WHEREFORE, the petition is GRANTED. The assailed Decision dated July 20, 2018 and Resolution dated January 11, 2019 of the Court of Appeals in CA-G.R. CV No. 107522 are hereby REVERSED AND SET ASIDE. The Decision dated February 18, 2016 and Order dated June 13, 2016 of the Regional Trial Court of Aparri, Cagayan, Branch 6, in Civil Case No. 11-4506 are REINSTATED.
Peralta, C. J., (Chairperson), Caguioa, Lazaro-Javier, and Lopez, JJ., concur.
 Penned by Associate Justice Rafael Antonio M. Santos, with Associate Justices Apolinario D. Bruselas, Jr. and Germano Francisco D. Legaspi, concurring; rollo, pp. 16-55.
 Id. at 57-62.
 As confirmed in the Sketch/Special Plan of Lot[s] 11 and 12, x x x in relation to Lot 2006, x x x and Report of Relocation Survey dated February 27, 2003; see CA Decision, id. at 19.
 The RTC Decision states that Marcelino secured the issuance of TCT No. T-125624 in his name, id. at 71. The CA Decision, on the other hand, states that TCT No. T-125624 is in the name of Marcelino A. Suguitan, Jr. and Mercedes J. Suguitan, id. at 18.
 See CA Decision, id at 19-20.
 Id. at 73.
 Id. at 75.
 Id. at 75-76.
 Id. at 77.
 Penned by Judge Neljoe A. Cortes; id. at -78.
 Id. at 77-78.
 Id. at 79-86.
 Id. at 38, citing Philippine National Bank v. Heirs of Estanislao and Dengracias Militar, 526 Phil. 788, 797 (2006).
 Id. at 37.
 Id. at 39.
 Id. at 42.
 Id. at 46-47.
 Id. at 48-49.
 Id. at 49.
 Id. at 54.
 Id. at 54-55.
 Supra note 2.
 Rollo, pp. 7 and 11.
 ART. 1544. If the same thing should have been sold to different vendees, the ownership shall be transferred to the person who may have first taken possession thereof in good faith, if it should be movable property.
Should it be immovable property, the ownership shall belong to the person acquiring it who in good faith first recorded it in the Registry of Property.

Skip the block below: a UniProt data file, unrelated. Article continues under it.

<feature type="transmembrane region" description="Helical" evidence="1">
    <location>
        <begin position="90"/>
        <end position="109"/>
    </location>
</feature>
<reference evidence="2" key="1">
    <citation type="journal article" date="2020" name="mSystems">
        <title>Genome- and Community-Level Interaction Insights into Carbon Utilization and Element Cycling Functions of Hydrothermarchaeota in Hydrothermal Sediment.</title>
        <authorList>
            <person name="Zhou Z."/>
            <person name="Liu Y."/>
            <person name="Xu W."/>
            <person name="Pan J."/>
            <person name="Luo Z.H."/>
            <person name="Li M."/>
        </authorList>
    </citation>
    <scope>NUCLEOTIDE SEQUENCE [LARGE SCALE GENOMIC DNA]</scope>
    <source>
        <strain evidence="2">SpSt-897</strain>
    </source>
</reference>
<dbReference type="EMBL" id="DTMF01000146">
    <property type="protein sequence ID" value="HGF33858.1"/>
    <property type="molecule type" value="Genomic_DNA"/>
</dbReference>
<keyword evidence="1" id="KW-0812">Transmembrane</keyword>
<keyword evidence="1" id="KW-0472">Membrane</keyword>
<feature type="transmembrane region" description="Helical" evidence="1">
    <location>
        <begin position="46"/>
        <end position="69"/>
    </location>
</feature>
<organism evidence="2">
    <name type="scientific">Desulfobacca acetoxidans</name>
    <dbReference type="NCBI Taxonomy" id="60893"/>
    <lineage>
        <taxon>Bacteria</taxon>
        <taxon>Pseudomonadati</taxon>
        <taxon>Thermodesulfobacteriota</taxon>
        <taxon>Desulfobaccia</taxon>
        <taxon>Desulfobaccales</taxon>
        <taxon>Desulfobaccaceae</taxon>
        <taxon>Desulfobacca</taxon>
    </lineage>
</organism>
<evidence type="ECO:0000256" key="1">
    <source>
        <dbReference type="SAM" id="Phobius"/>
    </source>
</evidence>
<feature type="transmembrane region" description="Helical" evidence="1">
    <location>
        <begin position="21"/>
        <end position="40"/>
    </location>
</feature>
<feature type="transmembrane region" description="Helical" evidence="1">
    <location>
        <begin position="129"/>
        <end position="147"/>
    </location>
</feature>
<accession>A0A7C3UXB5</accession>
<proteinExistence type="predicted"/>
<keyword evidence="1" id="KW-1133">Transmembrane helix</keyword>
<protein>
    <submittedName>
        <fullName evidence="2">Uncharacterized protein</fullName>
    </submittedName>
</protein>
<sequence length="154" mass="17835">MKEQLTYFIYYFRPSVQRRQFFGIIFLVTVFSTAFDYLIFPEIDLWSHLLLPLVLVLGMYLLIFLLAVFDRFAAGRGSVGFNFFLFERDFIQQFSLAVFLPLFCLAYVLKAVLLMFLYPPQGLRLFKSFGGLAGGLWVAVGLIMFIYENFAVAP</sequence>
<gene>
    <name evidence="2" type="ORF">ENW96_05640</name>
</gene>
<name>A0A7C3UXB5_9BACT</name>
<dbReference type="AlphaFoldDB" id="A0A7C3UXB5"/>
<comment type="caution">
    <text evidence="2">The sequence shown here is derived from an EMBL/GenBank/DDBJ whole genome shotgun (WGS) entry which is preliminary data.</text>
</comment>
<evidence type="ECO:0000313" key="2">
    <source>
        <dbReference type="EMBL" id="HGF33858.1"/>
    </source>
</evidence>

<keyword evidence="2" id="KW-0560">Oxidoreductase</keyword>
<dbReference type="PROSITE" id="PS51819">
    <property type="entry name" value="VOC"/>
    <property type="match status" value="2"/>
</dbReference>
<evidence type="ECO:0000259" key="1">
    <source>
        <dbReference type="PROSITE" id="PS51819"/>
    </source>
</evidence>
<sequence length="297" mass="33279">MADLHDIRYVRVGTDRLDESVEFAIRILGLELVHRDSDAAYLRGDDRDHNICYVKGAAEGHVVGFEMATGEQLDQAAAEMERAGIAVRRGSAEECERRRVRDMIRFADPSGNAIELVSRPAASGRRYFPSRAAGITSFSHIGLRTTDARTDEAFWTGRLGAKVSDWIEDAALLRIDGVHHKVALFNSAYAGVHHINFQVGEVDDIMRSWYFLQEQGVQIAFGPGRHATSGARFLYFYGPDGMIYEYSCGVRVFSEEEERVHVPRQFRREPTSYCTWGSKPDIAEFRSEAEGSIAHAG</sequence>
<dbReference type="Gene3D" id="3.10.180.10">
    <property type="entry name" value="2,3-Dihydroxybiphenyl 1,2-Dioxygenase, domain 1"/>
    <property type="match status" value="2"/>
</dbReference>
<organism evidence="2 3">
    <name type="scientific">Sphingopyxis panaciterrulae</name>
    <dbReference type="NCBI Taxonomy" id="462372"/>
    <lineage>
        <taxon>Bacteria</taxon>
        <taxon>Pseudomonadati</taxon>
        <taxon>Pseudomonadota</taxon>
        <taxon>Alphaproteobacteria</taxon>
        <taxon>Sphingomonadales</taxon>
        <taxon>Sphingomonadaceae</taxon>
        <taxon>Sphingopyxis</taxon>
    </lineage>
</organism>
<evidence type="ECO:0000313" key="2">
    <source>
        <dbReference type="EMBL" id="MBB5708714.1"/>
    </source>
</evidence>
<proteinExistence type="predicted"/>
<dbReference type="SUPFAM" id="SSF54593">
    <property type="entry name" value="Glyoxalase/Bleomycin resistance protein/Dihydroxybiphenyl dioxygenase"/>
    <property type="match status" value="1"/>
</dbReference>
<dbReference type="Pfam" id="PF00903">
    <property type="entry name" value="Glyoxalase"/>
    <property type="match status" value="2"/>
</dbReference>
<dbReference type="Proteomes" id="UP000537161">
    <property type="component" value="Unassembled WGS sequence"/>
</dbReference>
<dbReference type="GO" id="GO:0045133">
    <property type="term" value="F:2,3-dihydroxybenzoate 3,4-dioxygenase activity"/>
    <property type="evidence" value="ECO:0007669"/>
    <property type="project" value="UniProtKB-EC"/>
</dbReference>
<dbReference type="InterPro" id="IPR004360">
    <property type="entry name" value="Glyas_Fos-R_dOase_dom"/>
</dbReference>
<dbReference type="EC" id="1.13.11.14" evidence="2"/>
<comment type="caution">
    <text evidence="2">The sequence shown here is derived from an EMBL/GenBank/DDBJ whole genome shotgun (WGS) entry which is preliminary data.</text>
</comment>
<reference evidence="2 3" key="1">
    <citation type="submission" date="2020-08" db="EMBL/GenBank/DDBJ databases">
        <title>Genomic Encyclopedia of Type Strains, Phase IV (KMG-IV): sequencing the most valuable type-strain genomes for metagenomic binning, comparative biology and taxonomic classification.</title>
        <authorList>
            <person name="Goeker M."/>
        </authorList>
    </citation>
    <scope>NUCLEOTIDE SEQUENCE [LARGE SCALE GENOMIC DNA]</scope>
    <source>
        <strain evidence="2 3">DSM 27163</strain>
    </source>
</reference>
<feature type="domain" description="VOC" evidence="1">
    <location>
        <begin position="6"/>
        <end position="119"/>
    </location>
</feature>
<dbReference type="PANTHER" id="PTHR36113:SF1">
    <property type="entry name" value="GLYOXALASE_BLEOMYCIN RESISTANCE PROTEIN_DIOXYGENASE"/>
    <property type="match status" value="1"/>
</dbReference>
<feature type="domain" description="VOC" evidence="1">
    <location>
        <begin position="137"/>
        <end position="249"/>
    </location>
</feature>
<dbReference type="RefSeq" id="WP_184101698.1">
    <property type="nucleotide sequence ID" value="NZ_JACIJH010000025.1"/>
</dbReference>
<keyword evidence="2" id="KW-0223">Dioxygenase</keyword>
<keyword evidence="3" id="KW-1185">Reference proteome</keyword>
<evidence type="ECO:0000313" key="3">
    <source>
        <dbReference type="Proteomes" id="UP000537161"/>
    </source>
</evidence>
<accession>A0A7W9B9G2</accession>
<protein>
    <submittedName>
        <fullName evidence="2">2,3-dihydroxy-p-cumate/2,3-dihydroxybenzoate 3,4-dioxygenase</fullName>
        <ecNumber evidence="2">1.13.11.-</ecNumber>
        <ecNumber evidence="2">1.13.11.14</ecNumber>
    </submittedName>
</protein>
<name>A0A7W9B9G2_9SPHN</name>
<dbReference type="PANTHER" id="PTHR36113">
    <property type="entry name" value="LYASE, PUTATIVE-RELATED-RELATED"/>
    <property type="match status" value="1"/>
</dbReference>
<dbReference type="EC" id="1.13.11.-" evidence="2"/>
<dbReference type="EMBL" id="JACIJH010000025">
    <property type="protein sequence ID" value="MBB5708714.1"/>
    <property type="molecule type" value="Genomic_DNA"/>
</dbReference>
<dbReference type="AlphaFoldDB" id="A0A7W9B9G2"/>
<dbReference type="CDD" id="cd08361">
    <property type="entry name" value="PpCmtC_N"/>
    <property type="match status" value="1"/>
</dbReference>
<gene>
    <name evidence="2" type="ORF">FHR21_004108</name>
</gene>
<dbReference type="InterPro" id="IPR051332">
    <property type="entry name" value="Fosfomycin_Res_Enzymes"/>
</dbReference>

Should there be no inscription, the ownership shall pertain to the person who in good faith was first in the possession; and, in the absence thereof, to the person who presents the oldest title, provided there is good faith.
 Comment; rollo, pp. 202-211.
 Id. at 213-216.
 Consolidated Rural Bank Inc. v. Court of Appeals, 489 Phil. 320, 331 (2005), PHILIPPINE LAW ON SALES 100.
 Philippine National Bank v. Heirs of Estanislao and Deogracias Militar, supra note 16 at 799.
 670 Phil. 274 (2011).
 Id. at 652, citing Spouses Bautista v. Silva, G.R. No. 157434, September 19, 2006, 502 SCRA 334.
 Id. at 655, citing Far East Marble (Philippines), Inc. v. Court of Appeals, G.R. No. 94093, August 10, 1993, 225 SCRA 249.
 The recognized exceptions listed in Medina v. Mayor Asistio, Jr., 269 Phil. 225, 232 (1990), are as follows: (1) When the conclusion is a finding grounded entirely on speculation, surmises or conjectures; (2) When the inference made is manifestly mistaken, absurd or impossible; (3) Where there is a grave abuse of discretion; (4) When the judgment is based on a misapprehension of facts; (5) When the findings of fact are conflicting; (6) When the Court of Appeals, in making its findings, went beyond the issues of the case and the same is contrary to the admissions of both appellant and appellee: (7) The findings of the Court of Appeals are contrary to those of the trial court; (8) When the findings of fact are conclusions without citation of specific evidence on which they are based; (9) When the facts set forth in the petition as well as in the petitioner’s main and reply briefs are not disputed by the respondents; and (10) The finding of fact of the Court of Appeals is premised on the supposed absence of evidence and is contradicted by the evidence on record.
 533 Phil. 627 (2006).
 Id. at 638.
 788 Phil. 546 (2016).
 Id. at 578.
 See CA Decision, rollo, p. 36.
 Id. at 34-35.
 This rule was explained in Sapto v. Fabiana, 103 Phil. 683, 687 (1958), cited in Heirs of Ciriaco Bayog-Ang v. Quinones, G.R. No. 205680, November 21, 2018, as follows:
The prevailing rule is that the right of a plaintiff to have his title to land quieted, as against one who is asserting some adverse claim or lien thereon, is not barred while the plaintiff or his grantors remain in actual possession of the land, claiming to be owners thereof, the reason for this rule being that while the owner in fee continues liable to an action, proceeding, or suit upon the adverse claim, he has a continuing right to the aid of a court of equity to ascertain and determine the nature of such claim and its effect on his title, or to assert any superior equity in his favor. He may wait until his possession is disturbed or his title is attacked before taking steps to vindicate his right. But the rule that the statute of limitations is not available as a defense to an action to remove a cloud from title can only be invoked by a complaint when he is in possession. One who claims property which is in the possession of another must, it seems, invoke his remedy within the statutory period. (Citations omitted)
 125 Phil. 204 (1966).
 Id. at 219.
 Supra note 44.